A song posted on Facebook by two British-Israeli brothers in protest against home-rental company Airbnb’s contentious decision to remove listings in Israeli settlements in Judea and Samaria was itself removed by the social media platform after it began to go viral.
Brothers Sruli and Mendy Portnoy, of the musical duo Portnoy, found a creative way to protest Airbnb’s decision and wrote a protest song which they filmed themselves performing and posted on Facebook.
The clip quickly notched up more than 70,000 views before being removed by the social media giant, which offered no explanation for the move.
In response, the Portnoys decided to record and film themselves performing a full-length version of the song, which they again posted on Facebook. This time, as well as taking Airbnb to task, they also took a jab at Facebook.
“It’s unfortunate that a well-known platform like Airbnb succumbed to BDS [boycott, divestment and sanctions movement] bullies who are determined to spread anti-Semitism,” they said. “We don’t like getting involved in politics, but when the line between politics and blatant racism becomes so gray, we feel obligated to make our voices heard against what we consider to be blatant discrimination.”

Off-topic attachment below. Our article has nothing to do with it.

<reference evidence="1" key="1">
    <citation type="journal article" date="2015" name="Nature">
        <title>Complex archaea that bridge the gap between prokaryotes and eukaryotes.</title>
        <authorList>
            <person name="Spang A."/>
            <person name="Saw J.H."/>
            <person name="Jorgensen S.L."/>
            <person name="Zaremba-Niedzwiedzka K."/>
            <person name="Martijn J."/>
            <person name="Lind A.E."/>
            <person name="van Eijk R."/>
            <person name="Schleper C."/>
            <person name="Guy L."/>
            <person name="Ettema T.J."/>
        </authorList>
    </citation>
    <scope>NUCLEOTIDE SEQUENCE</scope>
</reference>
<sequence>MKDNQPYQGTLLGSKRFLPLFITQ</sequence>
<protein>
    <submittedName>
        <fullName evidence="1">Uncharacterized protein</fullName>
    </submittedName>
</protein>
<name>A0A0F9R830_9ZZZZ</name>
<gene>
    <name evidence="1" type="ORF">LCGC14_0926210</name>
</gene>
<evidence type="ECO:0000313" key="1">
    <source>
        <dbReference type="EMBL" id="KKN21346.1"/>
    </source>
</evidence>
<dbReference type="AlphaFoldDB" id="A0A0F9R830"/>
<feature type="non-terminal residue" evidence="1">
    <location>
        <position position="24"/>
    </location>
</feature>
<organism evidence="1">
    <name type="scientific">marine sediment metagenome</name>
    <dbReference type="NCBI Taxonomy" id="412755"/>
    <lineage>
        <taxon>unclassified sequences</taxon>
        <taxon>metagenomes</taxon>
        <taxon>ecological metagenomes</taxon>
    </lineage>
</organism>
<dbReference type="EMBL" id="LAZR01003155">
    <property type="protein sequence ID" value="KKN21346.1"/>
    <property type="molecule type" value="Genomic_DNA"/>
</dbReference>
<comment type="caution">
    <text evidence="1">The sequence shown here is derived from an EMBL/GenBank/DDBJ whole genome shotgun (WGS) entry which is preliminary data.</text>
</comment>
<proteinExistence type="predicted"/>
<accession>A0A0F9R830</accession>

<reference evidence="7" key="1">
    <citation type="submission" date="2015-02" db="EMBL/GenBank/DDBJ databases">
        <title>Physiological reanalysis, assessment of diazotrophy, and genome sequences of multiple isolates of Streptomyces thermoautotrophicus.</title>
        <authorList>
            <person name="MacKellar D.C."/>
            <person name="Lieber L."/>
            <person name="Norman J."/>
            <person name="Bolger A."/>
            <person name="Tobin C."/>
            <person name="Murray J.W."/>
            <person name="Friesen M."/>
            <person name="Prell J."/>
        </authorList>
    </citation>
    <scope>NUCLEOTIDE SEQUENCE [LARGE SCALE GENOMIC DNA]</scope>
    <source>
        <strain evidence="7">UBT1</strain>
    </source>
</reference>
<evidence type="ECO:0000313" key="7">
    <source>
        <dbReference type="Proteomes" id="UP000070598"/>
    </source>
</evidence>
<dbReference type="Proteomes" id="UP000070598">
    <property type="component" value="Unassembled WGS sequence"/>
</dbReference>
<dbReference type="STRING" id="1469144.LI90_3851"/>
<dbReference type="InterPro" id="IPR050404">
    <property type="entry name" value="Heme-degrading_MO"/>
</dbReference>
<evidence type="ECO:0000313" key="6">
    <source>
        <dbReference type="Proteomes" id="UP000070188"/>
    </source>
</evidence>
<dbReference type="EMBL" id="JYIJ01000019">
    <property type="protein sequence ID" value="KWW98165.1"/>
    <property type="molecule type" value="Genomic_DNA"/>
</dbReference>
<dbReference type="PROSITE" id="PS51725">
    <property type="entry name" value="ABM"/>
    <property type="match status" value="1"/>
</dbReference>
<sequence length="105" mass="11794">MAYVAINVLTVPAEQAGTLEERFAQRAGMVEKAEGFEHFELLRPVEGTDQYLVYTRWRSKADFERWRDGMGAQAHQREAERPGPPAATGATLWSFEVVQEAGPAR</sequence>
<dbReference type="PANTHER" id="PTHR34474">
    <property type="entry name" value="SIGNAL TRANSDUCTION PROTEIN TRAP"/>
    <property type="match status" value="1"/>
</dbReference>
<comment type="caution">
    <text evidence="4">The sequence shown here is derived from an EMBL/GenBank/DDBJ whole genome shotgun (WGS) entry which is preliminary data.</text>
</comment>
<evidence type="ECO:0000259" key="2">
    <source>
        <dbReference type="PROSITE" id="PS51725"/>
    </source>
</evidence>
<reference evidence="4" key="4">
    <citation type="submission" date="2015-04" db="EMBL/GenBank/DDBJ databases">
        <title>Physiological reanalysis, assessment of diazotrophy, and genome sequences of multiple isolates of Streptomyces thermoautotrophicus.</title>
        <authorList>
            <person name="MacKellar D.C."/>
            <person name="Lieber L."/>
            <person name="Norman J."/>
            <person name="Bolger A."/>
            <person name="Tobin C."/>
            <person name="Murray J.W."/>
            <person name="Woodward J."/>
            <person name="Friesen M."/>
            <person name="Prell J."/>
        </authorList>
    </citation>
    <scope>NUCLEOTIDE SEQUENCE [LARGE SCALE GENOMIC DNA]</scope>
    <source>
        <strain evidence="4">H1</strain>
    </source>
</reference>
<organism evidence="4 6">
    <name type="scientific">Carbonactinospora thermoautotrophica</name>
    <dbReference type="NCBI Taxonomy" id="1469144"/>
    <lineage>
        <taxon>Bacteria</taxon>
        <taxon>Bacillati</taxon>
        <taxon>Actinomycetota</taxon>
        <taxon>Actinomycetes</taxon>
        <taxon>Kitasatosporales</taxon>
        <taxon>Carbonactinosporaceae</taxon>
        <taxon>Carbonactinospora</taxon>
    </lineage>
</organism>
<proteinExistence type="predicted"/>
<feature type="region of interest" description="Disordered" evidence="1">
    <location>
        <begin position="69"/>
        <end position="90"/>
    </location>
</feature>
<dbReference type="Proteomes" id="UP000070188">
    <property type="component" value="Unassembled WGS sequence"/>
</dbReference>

Like its predecessor, the new video went viral as well, quickly winning over 40,00 views. The second video was still available for viewing on Wednesday morning.
On Monday, Florida’s Republican Governon Ron DeSantis announced he planned to take action against Airbnb.
On a visit to a local Jewish day school, DeSantis Airbnb’s new policy is “to basically discriminate against Jews in the West Bank. They delisted all Jewish listings in the West Bank. They do not treat anybody else in the entire world like this; it’s only targeted in these Jewish communities.”
“I think that that likely runs afoul of Florida’s BDS legislation; we’re reviewing that now. We’re also going to review how Florida interacts with Airbnb; I know that state workers are allowed to use Airbnbn for official travel. That is not going to be acceptable with me as governor, so I think Airbnb should reevaluate and reverse this policy. If they don’t do that, then it’s going to be rough sledding here in the state of Florida, and we’ll review our options of what we can do with that.”
The state of Illinois, which has invested money in Airbnb, may withdraw funding over the home-rental company’s new policy. The state will announce its decision on the matter next month.
Strategic Affairs Minister Gilad Erdan has asked governors across the United States to sanction the company and speak out against its discriminatory policy.
In announcing its decision last week, Airbnb said it would cease its operations in Israeli settlements “that are at the core of the dispute between the Israelis and Palestinians.”
It said the decision came after consulting with experts and “wrestling with the ethics” of whether to do business in Israeli settlements, which much of the international community views as illegal.
On Thursday, lawyers in Israel filed a class action lawsuit against Airbnb, accusing it of “outrageous discrimination” and demanding monetary compensation over its delisting of dozens of properties in Judea and Samaria.